Lakewood Board Talks Halloween, Paper Streets

The Lakewood Board of Trustees will allow trick-or-treating to take place this year — but at residents’ own risk.

Setting hours for trick-or-treating was one of several topics considered by the board during their meeting Monday night at the village hall.

“Ironically, at our last meeting we said we would let Governor (Andrew) Cuomo do it because he had been in charge,” Village Mayor Randall Holcomb said. “The next day he came out and said that every municipality would be in charge and make that decision. So, we’re back to us deciding.”

Holcomb is referring to a Sept. 15 statement by New York’s governor during a Sept. 15 phone interview with News 12 Long Island in which he said, “I would not ban trick-or-treaters going door-to-door,” Cuomo said during a phone interview with News 12 Long Island. “I don’t think that’s appropriate. You have neighbors. If you want to go knock on your neighbor’s door, God bless you.

The governor said he would not prohibit trick-or-treating.

“If you want to go for a walk with your child through the neighborhood, I’m not going to tell you, you can’t take your child through the neighborhood,” he said. “I’m not going to do that. I’m going to give you my advice and guidance, and then you will make the decision what you will do that night.”

Holcomb echoed the same to trustee members.

“I’ve heard that others have chosen to let it go and happen and let it be up to the families and parents,” he said. “I imagine it will be a neighborhood item rather than a family-by-family item.”

“I agree with that,” Trustee Ellen Barnes said. “People know what’s right for them and their families. It’s a holiday made for COVID because the idea is to wear masks. We can set the hours.”

The board approved, unanimously, to set the trick-or-treating hours from 5:30 to 7:30 p.m. on Oct. 31.

In old business, the board also discussed and eventually approved two separate motions concerning “paper streets.” Such streets are short roadways listed on the village’s map but not developed. The streets in question adjoin land owned by the Lakewood Volunteer Fire Company Inc.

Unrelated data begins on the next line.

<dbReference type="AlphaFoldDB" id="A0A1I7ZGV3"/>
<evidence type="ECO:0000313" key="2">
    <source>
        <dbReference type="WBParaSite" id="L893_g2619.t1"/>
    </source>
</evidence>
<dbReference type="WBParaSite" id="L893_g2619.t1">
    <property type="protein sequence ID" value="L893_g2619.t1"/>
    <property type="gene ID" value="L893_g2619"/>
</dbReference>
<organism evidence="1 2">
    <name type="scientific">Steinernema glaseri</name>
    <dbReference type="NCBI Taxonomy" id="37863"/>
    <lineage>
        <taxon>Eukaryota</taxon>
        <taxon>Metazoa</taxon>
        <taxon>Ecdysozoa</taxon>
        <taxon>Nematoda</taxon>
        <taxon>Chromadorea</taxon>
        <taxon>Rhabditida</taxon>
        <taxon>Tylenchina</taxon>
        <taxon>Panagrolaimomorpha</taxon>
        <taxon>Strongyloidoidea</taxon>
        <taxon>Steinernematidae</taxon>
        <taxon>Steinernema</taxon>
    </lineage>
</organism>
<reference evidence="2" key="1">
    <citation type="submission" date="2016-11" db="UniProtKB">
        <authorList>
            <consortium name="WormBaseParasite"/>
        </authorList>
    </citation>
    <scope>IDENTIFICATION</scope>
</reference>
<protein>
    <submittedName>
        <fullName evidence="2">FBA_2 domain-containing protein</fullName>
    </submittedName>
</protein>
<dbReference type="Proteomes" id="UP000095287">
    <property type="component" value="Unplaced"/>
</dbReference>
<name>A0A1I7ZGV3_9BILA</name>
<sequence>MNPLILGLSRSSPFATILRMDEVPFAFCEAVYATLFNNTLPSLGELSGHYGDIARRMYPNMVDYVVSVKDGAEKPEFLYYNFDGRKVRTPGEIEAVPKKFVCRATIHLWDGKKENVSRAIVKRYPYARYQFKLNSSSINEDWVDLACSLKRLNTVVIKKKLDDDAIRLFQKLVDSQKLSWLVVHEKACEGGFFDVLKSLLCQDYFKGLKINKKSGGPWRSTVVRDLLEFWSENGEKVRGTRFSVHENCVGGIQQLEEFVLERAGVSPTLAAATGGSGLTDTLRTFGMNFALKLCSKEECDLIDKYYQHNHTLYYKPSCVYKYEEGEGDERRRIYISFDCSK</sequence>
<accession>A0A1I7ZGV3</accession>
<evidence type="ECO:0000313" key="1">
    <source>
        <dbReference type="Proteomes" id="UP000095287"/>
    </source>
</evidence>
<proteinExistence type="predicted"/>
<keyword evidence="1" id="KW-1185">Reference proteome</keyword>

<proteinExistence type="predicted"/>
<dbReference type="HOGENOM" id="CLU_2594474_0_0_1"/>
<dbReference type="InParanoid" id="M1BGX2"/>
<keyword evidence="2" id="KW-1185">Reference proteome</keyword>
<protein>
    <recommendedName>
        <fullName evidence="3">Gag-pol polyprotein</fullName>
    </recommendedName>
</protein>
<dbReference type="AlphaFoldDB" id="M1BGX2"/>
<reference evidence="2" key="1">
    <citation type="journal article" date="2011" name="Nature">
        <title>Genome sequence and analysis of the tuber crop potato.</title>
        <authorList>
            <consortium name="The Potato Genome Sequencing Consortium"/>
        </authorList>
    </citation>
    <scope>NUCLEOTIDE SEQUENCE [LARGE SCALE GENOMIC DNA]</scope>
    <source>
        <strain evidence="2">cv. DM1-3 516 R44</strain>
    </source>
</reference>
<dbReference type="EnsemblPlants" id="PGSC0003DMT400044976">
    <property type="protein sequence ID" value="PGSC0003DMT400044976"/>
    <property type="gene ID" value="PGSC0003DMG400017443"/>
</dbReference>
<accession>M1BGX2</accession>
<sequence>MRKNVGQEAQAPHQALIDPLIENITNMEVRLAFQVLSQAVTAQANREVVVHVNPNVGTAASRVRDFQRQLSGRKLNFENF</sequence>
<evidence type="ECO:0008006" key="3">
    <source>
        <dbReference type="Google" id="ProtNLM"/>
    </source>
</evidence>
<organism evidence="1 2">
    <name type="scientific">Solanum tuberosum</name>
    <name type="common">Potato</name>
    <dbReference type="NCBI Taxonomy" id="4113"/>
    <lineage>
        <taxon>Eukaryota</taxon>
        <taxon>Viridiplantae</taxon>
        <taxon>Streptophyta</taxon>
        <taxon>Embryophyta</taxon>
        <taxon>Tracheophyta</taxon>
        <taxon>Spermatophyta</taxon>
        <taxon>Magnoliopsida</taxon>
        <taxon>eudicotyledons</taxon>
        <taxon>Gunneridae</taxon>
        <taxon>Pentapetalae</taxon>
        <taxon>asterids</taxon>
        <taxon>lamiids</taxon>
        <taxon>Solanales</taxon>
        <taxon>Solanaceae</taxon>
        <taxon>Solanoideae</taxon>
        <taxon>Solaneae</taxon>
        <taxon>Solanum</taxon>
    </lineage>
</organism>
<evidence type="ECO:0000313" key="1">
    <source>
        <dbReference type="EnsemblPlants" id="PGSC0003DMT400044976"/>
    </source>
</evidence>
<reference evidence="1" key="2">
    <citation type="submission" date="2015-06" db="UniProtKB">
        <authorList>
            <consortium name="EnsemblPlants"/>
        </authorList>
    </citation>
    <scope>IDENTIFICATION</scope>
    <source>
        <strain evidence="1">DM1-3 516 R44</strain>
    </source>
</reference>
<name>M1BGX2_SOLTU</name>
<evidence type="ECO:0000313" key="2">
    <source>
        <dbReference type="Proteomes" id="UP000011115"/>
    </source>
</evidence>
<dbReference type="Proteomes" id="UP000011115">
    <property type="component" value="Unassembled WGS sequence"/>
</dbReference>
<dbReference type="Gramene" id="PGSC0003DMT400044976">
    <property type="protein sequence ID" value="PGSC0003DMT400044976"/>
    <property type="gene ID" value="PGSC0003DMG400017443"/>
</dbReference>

Holcomb said that he has had discussion about paper streets with county tax mapper Brian Ellis.

“Paper streets throughout the county have been a huge issue,” Holcomb said, noting that streets known as Pleasantview and Woodlawn had already been abandoned.

“(Ellis) looked at our situation and he said that the streets that have been abandoned so far were abandoned property, but they were not transferred to the Lakewood Volunteer Fire Company Inc. in that process,” he said, asking that the board also abandon Glenwood and Harlem avenues and transfer ownership of all four streets to the fire company.

Jack Knowlton,company president, said that a similar measure was done in 2006 by former Mayor Anthony Caprino.

“The next step was not taken which is to deed the property to the fire company,” Knowlton said noting that the company would pay for the cost of the survey fees and the transfer fees.

“We will do whatever necessary to get that done,” he said.

Holcomb read a letter from Tom Turner, Century 21 Turner Brokers owner, who said: “these ‘paper streets’ are of no use to anyone but the adjoining neighbors which is the Village of Lakewood Fire Company and there is no market value beyond what the neighbors would be willing to pay to create a description and deed transfer.”

Turner said that the village has a long history of dividing the streets among the adjoining landowner when they are abandoned and used and that it had been done several years ago on Olive Avenue.

John LaMancuso, village attorney, suggested the board abandon the property first by way of a resolution before transferring ownership.

After further discussion about proceeding with the motions, LaMancuso also noted that the seller of such properties typically pays for any associated transfer fees.

“The fire company in this situation is agreeing to bare that cost so there is some compensation being paid to the village,” he explained. “According to Mr. Turner, the value of these streets doesn’t exceed that cost to the village and that’s why it sounds like we’re proceeding the way we are.”

The board voted unanimously to abandon the streets because “they serve no purpose to the village” and agreed to transfer the ownership to the fire department.

The second motion the board approved unanimously a motion to transfer ownership of those streets south to the First Street right-of-way to the fire department subject to the completion of a survey.


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